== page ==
Counterparty

AAA

DEFINITION of 'Counterparty'

The other party that participates in a financial transaction. Every transaction must have a counterparty in order for the transaction to go through. More specifically, every buyer of an asset must be paired up with a seller that is willing to sell and vice versa.

INVESTOPEDIA EXPLAINS 'Counterparty'

All trades require some sort of counterparty. For example, the counterparty to the option buyer would be the option writer. One of the risks involved in any transaction is counterparty risk, which is the risk that the counterparty will be unable to fulfill his or her duties. However, in many financial transactions the counterparty is unknown.

RELATED TERMS
  1. Cross-Currency Settlement Risk

    A type of settlement risk in which a party involved in a foreign ...
  2. Bank Endorsement

    An endorsement by a bank for a negotiable instrument, such as ...
  3. Clearing House

    An agency or separate corporation of a futures exchange responsible ...
  4. Counterparty Risk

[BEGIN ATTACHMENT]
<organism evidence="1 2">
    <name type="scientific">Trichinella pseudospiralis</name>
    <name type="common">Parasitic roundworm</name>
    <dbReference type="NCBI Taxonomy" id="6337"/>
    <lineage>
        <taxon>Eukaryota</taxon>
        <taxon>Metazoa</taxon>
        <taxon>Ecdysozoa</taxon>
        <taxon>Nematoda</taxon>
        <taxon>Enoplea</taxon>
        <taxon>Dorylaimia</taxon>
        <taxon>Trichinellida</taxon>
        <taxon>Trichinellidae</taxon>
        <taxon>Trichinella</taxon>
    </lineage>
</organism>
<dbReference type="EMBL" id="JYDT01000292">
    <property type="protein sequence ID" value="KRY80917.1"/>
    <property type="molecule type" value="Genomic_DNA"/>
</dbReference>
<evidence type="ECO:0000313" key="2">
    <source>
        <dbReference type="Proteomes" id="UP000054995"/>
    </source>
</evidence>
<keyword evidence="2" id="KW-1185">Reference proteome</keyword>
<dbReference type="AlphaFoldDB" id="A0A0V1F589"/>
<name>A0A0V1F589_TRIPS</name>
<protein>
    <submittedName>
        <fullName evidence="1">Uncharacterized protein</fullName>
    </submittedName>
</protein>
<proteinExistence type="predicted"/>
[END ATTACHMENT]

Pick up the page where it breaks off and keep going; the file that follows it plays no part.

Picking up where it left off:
The risk to each party of a contract that the counterparty will ...
  5. Default

    1. The failure to promptly pay interest or principal when due. ...
  6. Trade

    A basic economic concept that involves multiple parties participating ...
Related Articles
  1. Options Basics Tutorial
    Options & Futures

    Options Basics Tutorial

  2. Calculating (Small) Company Credit Risk
    Entrepreneurship

    Calculating (Small) Company Credit Risk

  3. Know Your Counterparty When Day Trading
    Trading Strategies

    Know Your Counterparty When Day Trading

  4. Futures Fundamentals
    Insurance

    Futures Fundamentals

comments powered by Disqus
Hot Definitions
  1. Odious Debt

    Money borrowed by one country from another country and then misappropriated by national rulers. A nation's debt becomes odious ...
  2. Takeover

    A corporate action where an acquiring company makes a bid for an acquiree. If the target company is publicly traded, the ...
  3. Harvest Strategy

    A strategy in which investment in a particular line of business is reduced or eliminated because the revenue brought in by ...
  4. Stop-Limit Order

    An order placed with a broker that combines the features of stop order with those of a limit order. A stop-limit order will ...
  5. Pareto Principle

    A principle, named after economist Vilfredo Pareto, that specifies an unequal relationship between inputs and outputs. The ...
  6. Pareto Principle

    A principle, named after economist Vilfredo Pareto, that specifies an unequal relationship between inputs and outputs. The ...
Trading Center